jlipson at HILLBARLOW.COM
Fri Oct 17 14:06:59 PDT 1997
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Subject: Re: Neutrality
Author: Jonathan Lipson at HILL&BARLOW
Date: 10/16/97 5:58 PM
I have written an article that the good students of the University of Miami Law Review tell me will be coming out very soon entitled "First Principles and Fair Consideration: The Developing Clash Between the First Amendment and the Constructive Fraudulent Conveyance Laws." As someone who has spent more time than is healthy thinking about your question, you can imagine that I have all kinds of things to say about it.
First, it seems to me that the nut of the issue comes down to whether there is some kind of calculus one could perform differentiating between "economic" value and "constitutional" (free exercise) value. The Court wrestled with this in a different context in the Hernandez case, holding there was no section 170 (charitable contribution) deduction for Scientologists who paid for "auditing and training sessions," which they believed were central to their religious beliefs. 490 U.S. 680, 685, 692 (1988). The majority therefore essentially agreed with the IRS that these payments had "economic" value, although it is not entirely clear why that should be so. They seem an awful lot like pew rents or the purchase of high holy day tickets to me. Indeed, Justice O'Connor makes this point in her thoughtful dissent. Id. at 70-710. Those representing religious defendants (donors or donees) in fraudulent conveyance or preference actions (the two chief recapture mechanisms in bankruptcy) have latched onto Hernandez. Except for the Young case (82 F.3d 1407), the argument has met with little success.
I argue in the article that, as a general matter, courts shouldn't dismiss the economic value of the things religious donors receive too lightly. It's not clear why there are not economic components to many aspects of the services religious institutions provide (day care, counseling, meals, a warm place to spend a few hours) that a donor would presumably have to pay fair value for on the open market. In many cases, therefore, courts would need not reach the (more difficult) question whether purely religious services have economic value (with its obvious entanglement problems).
Nonetheless, I also argue that to the extent a religious donor receives only "religious" benefit (and I admit I don't know how exactly to distinguish between the "economic" and the "religious"), the first amendment and/or the RFRA should provide no protection. First, the free exercise clause has never been used to permit someone to trample "private" rights (i.e. the rights of the donor's creditors). If insolvent religious donors could pay their churches but not their creditors, the free exercise clause would effectively be used to defeat the "private" rights of creditors to repayment. Second, I think Professors McConnell and Posner are correct that laws that merely increase costs to religious adherents are not constitutionally infirm if they also apply in the same manner to the irreligious. McConnell & Posner, An Economic Approach to Issues of Religious Freedom, 56 U. Chi, L. Rev. 1, 35 (1989). This is substantiated by the line of cases (Braunfield, Lee, Hernandez) holding that the mere imposition of cost creates no free exercise problem, at least so long as the cost-creating statute is not aimed at (or effects only) the religious.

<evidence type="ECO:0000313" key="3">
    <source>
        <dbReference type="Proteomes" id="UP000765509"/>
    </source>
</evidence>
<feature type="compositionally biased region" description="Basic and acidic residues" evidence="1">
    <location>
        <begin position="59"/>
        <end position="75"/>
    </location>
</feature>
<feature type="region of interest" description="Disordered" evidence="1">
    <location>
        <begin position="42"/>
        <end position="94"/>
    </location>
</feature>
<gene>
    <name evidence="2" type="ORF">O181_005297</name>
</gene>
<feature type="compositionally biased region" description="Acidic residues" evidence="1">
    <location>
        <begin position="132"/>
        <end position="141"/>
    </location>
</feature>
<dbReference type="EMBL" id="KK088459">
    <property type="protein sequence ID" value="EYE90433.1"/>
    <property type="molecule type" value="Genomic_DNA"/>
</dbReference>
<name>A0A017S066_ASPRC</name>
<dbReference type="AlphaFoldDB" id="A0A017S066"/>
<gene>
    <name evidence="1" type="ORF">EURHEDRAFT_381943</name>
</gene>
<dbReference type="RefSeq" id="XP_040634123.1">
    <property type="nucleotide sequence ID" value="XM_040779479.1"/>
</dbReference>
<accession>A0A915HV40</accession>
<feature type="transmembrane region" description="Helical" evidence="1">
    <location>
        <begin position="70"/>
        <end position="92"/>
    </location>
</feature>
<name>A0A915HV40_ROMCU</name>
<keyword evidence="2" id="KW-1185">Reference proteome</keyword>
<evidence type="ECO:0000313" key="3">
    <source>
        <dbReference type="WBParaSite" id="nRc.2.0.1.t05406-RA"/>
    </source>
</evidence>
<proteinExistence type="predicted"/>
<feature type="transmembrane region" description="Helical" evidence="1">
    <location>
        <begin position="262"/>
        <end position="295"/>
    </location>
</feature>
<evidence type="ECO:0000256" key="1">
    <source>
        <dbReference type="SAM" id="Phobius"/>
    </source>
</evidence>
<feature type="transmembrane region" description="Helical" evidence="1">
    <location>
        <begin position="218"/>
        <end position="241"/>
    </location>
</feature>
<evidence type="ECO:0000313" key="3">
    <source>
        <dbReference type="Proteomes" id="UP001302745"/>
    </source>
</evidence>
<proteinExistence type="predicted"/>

Third, there is the collateral problem of the free exercise rights of the donor's creditors. Under well established commercial law principles, an insolvent holds money in trust for her creditors; what money she has is, in a sense, not hers at all, but her creditors'. If this is so, permitting the insolvent religious donor to spend it on her church means that is indirectly forcing her creditors to support religious beliefs they may find repugnant. I can't see how the free exercise rights of a religious donor's creditors matter less than the rights of the donor herself.
I'm always happy to palm off drafts of the article. Let me know privately (jlipson at hillbarlow.com) if you'd like it. ______________________________ Reply Separator _________________________________
Subject: Re: Neutrality
Author: Law & Religion issues for Law Academics at Internet Date: 10/15/97 10:57 PM
A trustee in bankruptcy follows the following policy: churches and synagogues that exchange value for a tithe or offering (Scientology, The Way Bible Institute, synagogues that sell tickets for high holydays, etc) are not the object of recapture efforts in bankruptcy. Churches and religious congregations that simply require tithing as a religious practice, but for which there is no immediate exchange of value, are targetted for recapture efforts.
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